Zoning Permitting And Litigation: Variances
Landowners sometimes need a variance from the local zoning bylaw or ordinance in order to undertake a particular use or develop or alter certain structures on their property. Variances must be obtained from the special permit granting authority (SPGA) for the municipality, typically the zoning board of appeals, or, sometimes, the planning board. This often happens when a parcel of land falls short of minimum dimensional or area requirements of the zoning code in relation to the proposed use or structure, or when the use, structure or land otherwise fail to meet other criteria found within the zoning regulations. In order to qualify for a variance, the landowner must show that his request meets certain thresholds established under both state Zoning Act (G.L. c. 40A, § 10) and local zoning laws. Specifically, it must be shown and found by the SPGA that:
- Owing to circumstances relating to the soil conditions, shape, or topography of such land or structures and especially affecting such land or structures but not affecting generally the zoning district in which it is located, a literal enforcement of the provisions of the ordinance or by-law would involve substantial hardship, financial or otherwise, to the petitioner or appellant.
- Desirable relief may be granted without substantial detriment to the public good and without nullifying or substantially derogating from the intent or purpose of such ordinance or by-law.
An applicant seeking a variance must be mindful that no person has a legal right to a variance, and they are to be granted sparingly by the SPGA. The three statutory requirements are conjunctive, and each must be met. It is also well-settled that the “substantial hardship” must be related to the land itself – specifically, the soil conditions, shape or topography issues that also support the need for a variance – and is not merely personal to the landowner.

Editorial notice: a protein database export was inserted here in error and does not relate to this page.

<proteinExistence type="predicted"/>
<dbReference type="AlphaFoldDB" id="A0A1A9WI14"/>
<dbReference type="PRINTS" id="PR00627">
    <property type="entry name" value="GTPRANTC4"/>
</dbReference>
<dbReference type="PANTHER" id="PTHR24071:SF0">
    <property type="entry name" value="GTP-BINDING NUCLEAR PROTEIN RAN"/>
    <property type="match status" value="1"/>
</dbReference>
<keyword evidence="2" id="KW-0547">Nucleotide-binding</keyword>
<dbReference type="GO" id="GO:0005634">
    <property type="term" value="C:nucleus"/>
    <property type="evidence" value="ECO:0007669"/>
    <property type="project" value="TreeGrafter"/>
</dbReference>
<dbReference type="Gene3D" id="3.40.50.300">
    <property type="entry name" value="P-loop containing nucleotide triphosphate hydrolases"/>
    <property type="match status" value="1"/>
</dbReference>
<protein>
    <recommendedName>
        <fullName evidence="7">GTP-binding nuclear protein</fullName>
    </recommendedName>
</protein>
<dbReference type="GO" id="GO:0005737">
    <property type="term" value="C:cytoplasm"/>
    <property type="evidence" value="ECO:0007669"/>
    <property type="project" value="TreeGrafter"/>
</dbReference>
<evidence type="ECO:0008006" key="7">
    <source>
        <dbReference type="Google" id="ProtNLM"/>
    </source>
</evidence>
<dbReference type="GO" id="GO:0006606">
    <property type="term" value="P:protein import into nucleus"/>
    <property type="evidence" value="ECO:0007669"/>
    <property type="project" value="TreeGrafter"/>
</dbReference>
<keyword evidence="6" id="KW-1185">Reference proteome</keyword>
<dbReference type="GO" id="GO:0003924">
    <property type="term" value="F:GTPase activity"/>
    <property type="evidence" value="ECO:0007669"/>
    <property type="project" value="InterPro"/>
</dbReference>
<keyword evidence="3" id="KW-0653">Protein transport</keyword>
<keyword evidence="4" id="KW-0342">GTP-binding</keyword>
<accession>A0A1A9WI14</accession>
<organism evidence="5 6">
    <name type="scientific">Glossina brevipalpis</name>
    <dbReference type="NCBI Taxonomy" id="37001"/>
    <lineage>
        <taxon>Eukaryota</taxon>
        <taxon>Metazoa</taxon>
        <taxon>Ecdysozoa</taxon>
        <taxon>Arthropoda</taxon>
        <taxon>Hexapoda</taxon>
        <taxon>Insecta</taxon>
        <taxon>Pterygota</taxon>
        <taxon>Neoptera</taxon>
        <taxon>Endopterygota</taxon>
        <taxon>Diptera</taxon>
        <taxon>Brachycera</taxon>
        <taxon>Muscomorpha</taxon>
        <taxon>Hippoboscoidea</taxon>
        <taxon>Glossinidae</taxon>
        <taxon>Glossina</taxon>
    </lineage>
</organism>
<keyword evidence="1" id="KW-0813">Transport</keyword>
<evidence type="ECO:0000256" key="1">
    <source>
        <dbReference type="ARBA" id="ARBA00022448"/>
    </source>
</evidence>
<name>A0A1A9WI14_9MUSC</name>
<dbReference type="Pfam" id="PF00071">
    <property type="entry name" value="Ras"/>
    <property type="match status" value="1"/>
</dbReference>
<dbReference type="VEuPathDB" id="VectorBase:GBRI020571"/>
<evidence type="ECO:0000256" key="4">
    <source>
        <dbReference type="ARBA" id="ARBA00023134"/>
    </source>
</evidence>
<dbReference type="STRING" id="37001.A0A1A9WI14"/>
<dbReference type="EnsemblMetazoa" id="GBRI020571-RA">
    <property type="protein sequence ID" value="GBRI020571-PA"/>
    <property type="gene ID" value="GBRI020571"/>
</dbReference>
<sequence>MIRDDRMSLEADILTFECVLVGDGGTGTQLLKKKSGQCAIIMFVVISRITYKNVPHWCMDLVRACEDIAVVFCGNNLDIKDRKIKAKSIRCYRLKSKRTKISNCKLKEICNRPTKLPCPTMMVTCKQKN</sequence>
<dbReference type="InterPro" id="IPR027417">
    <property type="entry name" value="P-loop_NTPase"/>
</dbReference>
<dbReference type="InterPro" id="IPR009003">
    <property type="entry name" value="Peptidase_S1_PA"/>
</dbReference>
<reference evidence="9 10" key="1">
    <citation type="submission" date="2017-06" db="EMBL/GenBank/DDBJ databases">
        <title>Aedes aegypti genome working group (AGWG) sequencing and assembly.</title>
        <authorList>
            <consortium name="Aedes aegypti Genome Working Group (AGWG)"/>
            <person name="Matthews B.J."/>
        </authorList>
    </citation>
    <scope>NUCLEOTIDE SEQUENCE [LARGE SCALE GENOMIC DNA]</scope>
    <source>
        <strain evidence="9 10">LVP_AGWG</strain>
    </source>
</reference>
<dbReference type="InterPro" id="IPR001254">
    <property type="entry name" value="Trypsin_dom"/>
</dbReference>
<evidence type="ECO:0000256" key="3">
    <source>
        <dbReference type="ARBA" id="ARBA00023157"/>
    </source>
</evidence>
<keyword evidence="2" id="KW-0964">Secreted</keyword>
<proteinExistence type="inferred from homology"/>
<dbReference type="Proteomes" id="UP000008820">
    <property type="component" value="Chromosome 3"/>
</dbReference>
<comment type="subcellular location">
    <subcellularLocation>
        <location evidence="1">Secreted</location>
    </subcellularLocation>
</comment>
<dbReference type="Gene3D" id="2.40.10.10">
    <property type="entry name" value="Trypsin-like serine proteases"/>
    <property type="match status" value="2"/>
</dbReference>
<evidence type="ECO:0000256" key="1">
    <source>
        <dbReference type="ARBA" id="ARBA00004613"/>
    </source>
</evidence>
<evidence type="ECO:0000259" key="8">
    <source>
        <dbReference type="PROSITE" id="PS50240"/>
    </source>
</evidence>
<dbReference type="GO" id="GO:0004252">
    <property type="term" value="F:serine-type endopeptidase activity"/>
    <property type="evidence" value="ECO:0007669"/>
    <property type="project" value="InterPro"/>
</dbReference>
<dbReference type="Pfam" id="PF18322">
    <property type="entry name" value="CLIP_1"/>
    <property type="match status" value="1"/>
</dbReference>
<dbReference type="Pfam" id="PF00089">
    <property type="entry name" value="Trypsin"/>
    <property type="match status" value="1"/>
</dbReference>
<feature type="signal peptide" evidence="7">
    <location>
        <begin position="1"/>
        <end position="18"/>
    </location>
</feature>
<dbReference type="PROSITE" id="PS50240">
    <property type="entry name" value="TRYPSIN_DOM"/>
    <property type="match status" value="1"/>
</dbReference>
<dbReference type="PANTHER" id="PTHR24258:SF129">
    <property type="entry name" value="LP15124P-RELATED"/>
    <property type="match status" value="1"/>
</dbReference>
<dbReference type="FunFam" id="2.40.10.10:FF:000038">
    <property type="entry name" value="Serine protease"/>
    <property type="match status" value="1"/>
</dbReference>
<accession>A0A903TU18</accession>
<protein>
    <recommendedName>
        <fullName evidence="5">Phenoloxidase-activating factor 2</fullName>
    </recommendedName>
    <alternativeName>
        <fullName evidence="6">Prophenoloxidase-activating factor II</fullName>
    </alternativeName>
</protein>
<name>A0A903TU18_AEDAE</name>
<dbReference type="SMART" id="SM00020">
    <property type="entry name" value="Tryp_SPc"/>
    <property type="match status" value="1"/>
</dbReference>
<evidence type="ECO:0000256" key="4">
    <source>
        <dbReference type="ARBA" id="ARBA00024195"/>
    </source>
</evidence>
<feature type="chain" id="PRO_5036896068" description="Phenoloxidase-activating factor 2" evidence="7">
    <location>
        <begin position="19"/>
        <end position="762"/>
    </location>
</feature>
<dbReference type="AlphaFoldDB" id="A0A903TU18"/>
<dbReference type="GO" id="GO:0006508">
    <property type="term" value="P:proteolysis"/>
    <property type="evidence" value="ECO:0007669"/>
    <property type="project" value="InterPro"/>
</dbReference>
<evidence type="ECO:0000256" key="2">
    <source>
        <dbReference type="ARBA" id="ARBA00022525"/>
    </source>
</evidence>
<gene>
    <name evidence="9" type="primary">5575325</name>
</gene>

Moreover, G.L. 40A, § 10, does not provide for use variances: “Except where local ordinances or by-laws shall expressly permit variances for use, no variance may authorize a use or activity not otherwise permitted in the district in which the land or structure is located …” In other words, only a local zoning bylaw or ordinance can allow for a use variance.
Challenges to Variances and Variance Denials
Where an approved variance is challenged by an appeal, or if a variance application is denied, our attorneys at Phillips & Angley analyze the SPGA’s findings of fact and legal conclusions and research and assess relevant case law and statutory and regulatory criteria to advocate for our client’s rights. Where appropriate, we can defend against or launch an appeal on our client’s behalf.
When May an Appeal be Pursued?
Only “persons aggrieved” have the right to appeal zoning decisions. Part of our representation includes an analysis of legal “standing” – that is, the right to participate in an appeal. Where a challenge to standing is available, it is sometimes appropriate to seek a dismissal of an appeal without addressing the merits of the case.
With decades of experience in zoning and land use law and real estate law to inform us, we are properly positioned to handle the appeal of your special permit, variance or site plan approval. We represent clients before the Land Court, the Superior Court and the Massachusetts Appeals Court, as well as local boards and administrative agencies.